EU / European Commission (EC)

The European Commission (EC) has opened its first investigations into non-compliance with the Digital Markets Act (DMA) – and big tech may be in the firing line.

Amazon, Apple, Meta, Microsoft and Alphabet – the latter the parent company of Google – face EC investigation into possible antitrust breaches of the DMA, and have asked to ‘retain certain documents’ by the Commission.

The EU’s executive body intends to use these documents to build up evidence and support its investigation into possible antitrust violations of the DMA. 

The legislation was first introduced to the European Parliament in November 2020 as a result of antitrust investigations, and was enacted in May 2023.

According to Executive Vice President of the European Commission for A Europe Fit for the Digital Age, Margrethe Vestager, five investigations have been opened – one for each of the Big Tech firms listed above.

These companies had previously been identified as ‘gatekeepers’ to certain technologies, including payments technology, by the DMA. 

Vestager explained that the EC has been working with these gatekeepers to ensure compliance, but that feedback shows that ‘certain compliance measures fail to achieve their objectives and fall short of expectations’.

“We will continue to use all available tools should any gatekeeper try to circumvent or to undermine the obligations of the DMA,” Vestager remarked.

“It is important for us to achieve the objectives of the DMA such that consumers have the benefits of open and contestable markets. A market with competition.”

Big Tech firms have found themselves increasingly under regulatory spotlights across various jurisdictions for apparent anti-competitive over the past year. This has primarily revolved restricting access to certain technologies. 

In today’s announcement, Vestager noted cases involving Apple and Apple Pay as examples of the EC’s activity around antitrust. A long-running legal challenge led to the Silicon Valley tech giant agreeing to share its payments technology to third-parties.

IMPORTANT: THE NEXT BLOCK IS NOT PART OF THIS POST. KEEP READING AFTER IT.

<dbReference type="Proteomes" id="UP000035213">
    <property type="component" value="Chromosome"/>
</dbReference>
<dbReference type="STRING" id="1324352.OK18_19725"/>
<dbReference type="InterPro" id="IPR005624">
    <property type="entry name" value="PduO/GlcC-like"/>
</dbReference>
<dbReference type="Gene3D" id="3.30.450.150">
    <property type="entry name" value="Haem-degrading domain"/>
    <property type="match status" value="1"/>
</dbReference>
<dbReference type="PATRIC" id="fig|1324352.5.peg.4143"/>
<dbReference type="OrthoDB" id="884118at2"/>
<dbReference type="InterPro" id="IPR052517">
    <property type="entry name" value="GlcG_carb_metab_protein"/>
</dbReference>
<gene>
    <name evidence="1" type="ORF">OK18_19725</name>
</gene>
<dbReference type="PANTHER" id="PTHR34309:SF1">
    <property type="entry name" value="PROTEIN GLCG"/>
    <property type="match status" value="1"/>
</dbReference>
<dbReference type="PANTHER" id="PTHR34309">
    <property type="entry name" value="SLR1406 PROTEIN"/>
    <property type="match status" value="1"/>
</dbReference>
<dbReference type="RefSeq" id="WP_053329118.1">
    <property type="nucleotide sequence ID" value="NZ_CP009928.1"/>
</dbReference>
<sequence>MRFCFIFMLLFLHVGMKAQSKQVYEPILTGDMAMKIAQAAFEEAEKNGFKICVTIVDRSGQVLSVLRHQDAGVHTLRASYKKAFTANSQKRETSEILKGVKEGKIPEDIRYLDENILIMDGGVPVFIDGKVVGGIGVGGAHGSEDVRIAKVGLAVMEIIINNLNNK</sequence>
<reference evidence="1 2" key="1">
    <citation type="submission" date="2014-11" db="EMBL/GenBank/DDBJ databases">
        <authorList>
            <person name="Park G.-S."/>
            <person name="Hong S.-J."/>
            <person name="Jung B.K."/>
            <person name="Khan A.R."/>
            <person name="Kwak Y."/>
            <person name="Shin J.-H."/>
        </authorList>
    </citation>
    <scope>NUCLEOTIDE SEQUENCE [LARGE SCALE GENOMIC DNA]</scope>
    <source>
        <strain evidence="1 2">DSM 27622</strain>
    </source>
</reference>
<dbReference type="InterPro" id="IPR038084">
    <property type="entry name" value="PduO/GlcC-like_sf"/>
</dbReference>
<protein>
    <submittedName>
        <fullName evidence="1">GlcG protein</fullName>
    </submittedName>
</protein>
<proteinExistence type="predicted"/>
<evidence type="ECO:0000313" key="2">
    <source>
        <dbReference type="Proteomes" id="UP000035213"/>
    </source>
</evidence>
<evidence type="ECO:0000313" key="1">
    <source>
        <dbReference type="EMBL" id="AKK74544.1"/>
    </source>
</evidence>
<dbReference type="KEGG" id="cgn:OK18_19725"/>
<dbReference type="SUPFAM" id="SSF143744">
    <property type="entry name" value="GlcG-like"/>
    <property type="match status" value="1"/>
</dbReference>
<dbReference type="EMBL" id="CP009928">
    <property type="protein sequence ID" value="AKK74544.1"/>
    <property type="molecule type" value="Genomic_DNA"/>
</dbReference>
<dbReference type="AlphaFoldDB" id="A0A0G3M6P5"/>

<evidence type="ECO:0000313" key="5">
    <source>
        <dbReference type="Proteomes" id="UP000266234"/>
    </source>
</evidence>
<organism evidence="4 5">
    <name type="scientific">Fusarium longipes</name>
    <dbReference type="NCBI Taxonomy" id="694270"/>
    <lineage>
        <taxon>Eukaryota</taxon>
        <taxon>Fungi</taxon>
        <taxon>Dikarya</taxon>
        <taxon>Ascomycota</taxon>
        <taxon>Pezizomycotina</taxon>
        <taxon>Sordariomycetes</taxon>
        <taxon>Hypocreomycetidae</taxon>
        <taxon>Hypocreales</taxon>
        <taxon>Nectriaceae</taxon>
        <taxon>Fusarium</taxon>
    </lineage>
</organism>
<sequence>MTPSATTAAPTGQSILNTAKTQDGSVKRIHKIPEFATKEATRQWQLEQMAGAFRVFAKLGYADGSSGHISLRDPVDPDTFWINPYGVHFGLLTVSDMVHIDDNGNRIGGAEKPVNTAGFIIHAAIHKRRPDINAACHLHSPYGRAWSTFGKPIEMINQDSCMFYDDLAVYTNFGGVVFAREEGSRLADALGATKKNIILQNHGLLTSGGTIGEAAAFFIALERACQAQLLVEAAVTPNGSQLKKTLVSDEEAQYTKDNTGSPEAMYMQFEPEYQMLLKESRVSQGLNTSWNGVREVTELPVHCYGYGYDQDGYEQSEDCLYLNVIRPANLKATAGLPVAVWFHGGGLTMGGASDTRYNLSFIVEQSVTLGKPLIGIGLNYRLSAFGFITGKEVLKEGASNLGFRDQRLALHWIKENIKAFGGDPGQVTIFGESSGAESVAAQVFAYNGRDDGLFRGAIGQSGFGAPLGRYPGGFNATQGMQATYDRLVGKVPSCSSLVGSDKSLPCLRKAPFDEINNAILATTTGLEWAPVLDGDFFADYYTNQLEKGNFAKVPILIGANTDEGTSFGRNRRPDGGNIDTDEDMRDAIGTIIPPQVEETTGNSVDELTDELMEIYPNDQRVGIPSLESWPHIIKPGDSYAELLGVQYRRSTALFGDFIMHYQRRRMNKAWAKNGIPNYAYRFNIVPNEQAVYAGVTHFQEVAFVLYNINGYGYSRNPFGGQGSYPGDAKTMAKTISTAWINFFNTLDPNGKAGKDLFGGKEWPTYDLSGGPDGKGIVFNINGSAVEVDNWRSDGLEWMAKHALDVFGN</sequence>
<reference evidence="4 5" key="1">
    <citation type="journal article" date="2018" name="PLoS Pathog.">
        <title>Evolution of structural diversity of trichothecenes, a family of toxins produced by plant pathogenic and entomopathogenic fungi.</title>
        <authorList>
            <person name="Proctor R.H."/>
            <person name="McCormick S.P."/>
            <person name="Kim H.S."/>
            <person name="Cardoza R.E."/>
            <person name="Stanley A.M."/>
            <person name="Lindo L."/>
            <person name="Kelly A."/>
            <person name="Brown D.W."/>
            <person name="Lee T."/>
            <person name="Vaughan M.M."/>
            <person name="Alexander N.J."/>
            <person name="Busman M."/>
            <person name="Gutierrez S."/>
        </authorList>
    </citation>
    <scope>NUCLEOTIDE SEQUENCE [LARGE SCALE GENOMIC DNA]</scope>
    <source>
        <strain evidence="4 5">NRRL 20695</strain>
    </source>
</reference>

However, this has not put an end to the legal battle. Last month, FT cited five individuals with ‘direct knowledge’ of the situation in a report claiming that the EC is due to announce a €500m fine against Apple for anti-competitive, primarily relating to its APple music product.

In the EC’s latest investigation, the executive body has identified three requirements of the DMA where the COmmission believes Big Tech may be breaching rules. 

Firstly, gatekeepers must allow business leaders to communicate freely with end users. The second concerns anti-steering laws, with Vestager  stating that Apple and Alphabets operations in particular in this area ‘seems to be at odds with the letter of the law’.

“Apple and Alphabet still charge various recurring fees and still limit steering,” she said. “We will investigate to what extent these fees and limitations defeat the purpose of the anti-steering provision and by that, limit consumer choice.”

The third and final investigation area concerns the DMA requirement that closed ecosystems be made open to ‘enable competition at all levels’. The EC believes that the design of APple’s web browser limits users’ ability to make an informed decision while also raising concerns about apps being un-installable.

Across Europe and further afield, Big Tech firms continue to face challenges to the clear dominance they hold over competition. THis goes beyond the borders of the EU. 

FOr example, the UK’s Financial Conduct Authority (FCA) is overseeing a consultation on whether or not Big Tech firms benefit from a data disparity, whilst the US Department of Justice (DOJ) has launched a lawsuit against Apple over anti-competition.